The principle behind double glazing, or insulating glass, is simple: Instead of a single glass pane, two panes with a space of about 10 millimeters between them, are used. The space is filled with gas and sealed around the edges so that air can't enter and the gas can't leave. The gas is usually argon, but air works well too. The gas, standing relatively still between the two panes, provides the insulation. One may think that it is very easy to make this kind og glass: Just glue something that is 10 millimeter thick on the surface of one pane, next to the edge. Then glue the other pane on top and seal around with silicone. There is a problem though: Water vapor condensates on the inside. This dries the air in the space and more water vapor seeps in through the silicone seal. Water vapor is a gas. Stopping a gas from slowly going through a seal is much harder than stopping liquid water from quickly going through it. I have tested pretty much every sealant I could get hold on that comes in a caulking gun cartridge. Water vapor goes through them all. It seems like these sealants all need some type of solvent that can dry out of them. I guess that if the solvent can come out, water can come in. So a sealant without any solvent, and a high resistance to vapor penetration is necessary. I have found that the kind of butyl rubber that is used for car headlamps works well. In addition, something that absorbs moisture must be be placed inside the space. I use silica gel placed inside the hollow spacer tube.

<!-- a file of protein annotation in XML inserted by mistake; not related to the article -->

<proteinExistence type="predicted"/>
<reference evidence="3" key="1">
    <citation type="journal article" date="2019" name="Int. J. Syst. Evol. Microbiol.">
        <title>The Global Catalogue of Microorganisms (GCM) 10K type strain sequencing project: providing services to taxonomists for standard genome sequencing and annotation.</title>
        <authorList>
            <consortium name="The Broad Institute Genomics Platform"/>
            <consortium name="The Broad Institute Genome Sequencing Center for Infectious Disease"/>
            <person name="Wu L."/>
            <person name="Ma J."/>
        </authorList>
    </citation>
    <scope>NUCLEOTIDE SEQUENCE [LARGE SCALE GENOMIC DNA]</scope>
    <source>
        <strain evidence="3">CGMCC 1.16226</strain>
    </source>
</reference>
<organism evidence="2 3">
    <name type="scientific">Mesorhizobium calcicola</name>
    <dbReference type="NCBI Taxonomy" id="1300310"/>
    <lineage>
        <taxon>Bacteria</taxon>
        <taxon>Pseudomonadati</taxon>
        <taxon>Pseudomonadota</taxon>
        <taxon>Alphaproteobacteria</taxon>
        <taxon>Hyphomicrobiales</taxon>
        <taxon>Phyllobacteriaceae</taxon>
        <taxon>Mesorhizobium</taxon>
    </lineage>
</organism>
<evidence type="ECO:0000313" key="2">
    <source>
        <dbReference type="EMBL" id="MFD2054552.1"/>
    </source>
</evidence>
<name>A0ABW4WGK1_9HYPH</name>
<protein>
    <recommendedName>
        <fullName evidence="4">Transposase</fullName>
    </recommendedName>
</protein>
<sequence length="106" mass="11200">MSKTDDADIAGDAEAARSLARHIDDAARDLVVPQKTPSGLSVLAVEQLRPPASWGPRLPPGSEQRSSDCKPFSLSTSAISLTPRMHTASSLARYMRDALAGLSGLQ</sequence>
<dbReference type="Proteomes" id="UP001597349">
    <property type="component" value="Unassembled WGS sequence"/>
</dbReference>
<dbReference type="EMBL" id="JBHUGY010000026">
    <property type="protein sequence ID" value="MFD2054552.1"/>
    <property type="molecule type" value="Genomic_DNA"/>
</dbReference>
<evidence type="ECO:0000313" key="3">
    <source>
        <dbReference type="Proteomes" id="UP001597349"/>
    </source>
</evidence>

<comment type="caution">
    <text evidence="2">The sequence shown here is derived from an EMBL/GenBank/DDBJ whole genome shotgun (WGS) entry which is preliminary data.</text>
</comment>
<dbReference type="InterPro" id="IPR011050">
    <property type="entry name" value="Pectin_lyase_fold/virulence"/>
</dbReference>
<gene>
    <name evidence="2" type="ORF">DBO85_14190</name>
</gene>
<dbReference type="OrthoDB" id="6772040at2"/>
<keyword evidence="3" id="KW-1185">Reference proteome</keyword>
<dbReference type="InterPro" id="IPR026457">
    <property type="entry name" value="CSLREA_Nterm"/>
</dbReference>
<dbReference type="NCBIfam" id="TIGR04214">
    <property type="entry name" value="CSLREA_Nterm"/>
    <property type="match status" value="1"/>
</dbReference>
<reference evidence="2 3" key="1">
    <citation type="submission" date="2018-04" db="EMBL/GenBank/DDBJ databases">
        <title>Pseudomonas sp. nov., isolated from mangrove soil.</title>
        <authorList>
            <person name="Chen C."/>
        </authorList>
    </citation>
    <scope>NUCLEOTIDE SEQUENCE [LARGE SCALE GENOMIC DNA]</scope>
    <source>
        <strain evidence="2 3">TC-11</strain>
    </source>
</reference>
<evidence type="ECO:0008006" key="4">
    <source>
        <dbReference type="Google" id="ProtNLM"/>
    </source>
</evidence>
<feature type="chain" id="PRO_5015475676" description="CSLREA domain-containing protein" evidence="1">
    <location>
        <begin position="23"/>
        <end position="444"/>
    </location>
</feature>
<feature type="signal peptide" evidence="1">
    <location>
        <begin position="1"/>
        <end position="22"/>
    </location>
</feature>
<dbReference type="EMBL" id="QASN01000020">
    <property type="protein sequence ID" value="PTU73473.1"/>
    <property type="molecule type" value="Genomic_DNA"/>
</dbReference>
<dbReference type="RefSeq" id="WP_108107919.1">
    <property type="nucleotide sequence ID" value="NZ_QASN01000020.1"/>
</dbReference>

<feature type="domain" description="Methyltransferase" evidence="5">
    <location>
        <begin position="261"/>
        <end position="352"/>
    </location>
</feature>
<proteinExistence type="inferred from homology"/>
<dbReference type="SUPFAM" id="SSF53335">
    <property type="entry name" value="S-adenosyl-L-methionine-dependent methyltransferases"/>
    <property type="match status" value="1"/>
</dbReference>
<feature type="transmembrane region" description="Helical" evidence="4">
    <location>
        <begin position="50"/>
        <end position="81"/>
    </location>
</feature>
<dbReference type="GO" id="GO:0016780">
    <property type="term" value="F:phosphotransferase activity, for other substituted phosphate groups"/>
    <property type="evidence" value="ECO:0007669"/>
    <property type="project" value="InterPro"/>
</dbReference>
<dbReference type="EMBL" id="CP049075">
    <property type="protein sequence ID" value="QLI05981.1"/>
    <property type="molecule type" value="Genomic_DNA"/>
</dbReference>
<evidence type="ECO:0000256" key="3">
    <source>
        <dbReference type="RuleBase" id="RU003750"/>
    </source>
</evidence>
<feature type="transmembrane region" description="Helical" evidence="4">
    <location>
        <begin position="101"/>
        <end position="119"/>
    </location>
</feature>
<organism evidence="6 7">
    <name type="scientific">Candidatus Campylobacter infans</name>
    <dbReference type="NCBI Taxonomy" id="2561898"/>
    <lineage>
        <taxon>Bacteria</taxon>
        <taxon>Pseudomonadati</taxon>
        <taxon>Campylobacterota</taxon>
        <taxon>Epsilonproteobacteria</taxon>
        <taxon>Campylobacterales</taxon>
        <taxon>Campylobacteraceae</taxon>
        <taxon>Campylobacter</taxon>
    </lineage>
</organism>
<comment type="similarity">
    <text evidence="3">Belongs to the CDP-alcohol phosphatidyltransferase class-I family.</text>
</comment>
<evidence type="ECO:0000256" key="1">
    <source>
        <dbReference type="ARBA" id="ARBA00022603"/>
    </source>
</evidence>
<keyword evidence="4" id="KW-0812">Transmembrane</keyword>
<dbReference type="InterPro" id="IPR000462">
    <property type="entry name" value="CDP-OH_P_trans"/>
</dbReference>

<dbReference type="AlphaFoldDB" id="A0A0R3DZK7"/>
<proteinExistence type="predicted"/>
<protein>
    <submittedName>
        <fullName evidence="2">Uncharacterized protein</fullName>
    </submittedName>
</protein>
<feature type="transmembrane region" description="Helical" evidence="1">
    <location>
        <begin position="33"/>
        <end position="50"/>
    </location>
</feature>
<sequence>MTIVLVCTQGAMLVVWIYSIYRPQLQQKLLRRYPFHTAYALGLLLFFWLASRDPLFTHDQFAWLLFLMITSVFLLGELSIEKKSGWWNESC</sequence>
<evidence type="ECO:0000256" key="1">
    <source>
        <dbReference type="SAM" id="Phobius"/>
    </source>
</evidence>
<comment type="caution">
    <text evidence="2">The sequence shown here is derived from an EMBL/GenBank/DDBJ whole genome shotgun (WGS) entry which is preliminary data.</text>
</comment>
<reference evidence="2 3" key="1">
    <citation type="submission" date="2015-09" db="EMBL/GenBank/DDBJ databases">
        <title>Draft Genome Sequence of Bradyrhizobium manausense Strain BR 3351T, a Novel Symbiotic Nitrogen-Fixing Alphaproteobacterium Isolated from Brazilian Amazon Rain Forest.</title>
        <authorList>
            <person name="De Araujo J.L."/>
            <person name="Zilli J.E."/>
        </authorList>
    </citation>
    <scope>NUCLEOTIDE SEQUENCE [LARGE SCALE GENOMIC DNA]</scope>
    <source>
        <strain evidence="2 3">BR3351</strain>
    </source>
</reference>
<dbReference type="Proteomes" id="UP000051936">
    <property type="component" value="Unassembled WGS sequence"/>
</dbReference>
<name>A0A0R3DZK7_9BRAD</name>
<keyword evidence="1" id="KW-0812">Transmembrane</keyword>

The type of glass you need for this is basically the cheapest type there is. It is the most common type of glass, regular clear float glass. It can be thin because it doesn't have any structural function. It is relatively easy to get for free used, because it is used in windows. But I recommend new to avoid wear and scratches. I bought 3 pieces of 4mm thick glass from a local glass service company. This cost a bit under 700 NOK (80 USD). The back wall and bottom would be insulated with styrofoam and did not need double glazing. The size of the glass sheets, except their thickness, should be exactly the same as the existing sheets on the aquarium. In other words, they should not be large enough to cover any silicone seams or the ends of perpendicular glass walls. I did a mistake here and made the sheets on the sides too large. This meant that the existing silicone seams on the aquarium came on the inside of the vapor seal. To fix this problem I had to put a vapor barrier over the seams on the inside of the aquarium. But even that may not be enough to fix it perfectly. So be aware of this issue. You must also make sure that the sheets don't go further down than the existing walls on the aquarium. If they do, the weight of the water could end up resting on the thin, outer glass glass sheets and the weaker silicon joints between them and the spacer. So it is best to err a millimeter or two on the short side when deciding the size of the sheets.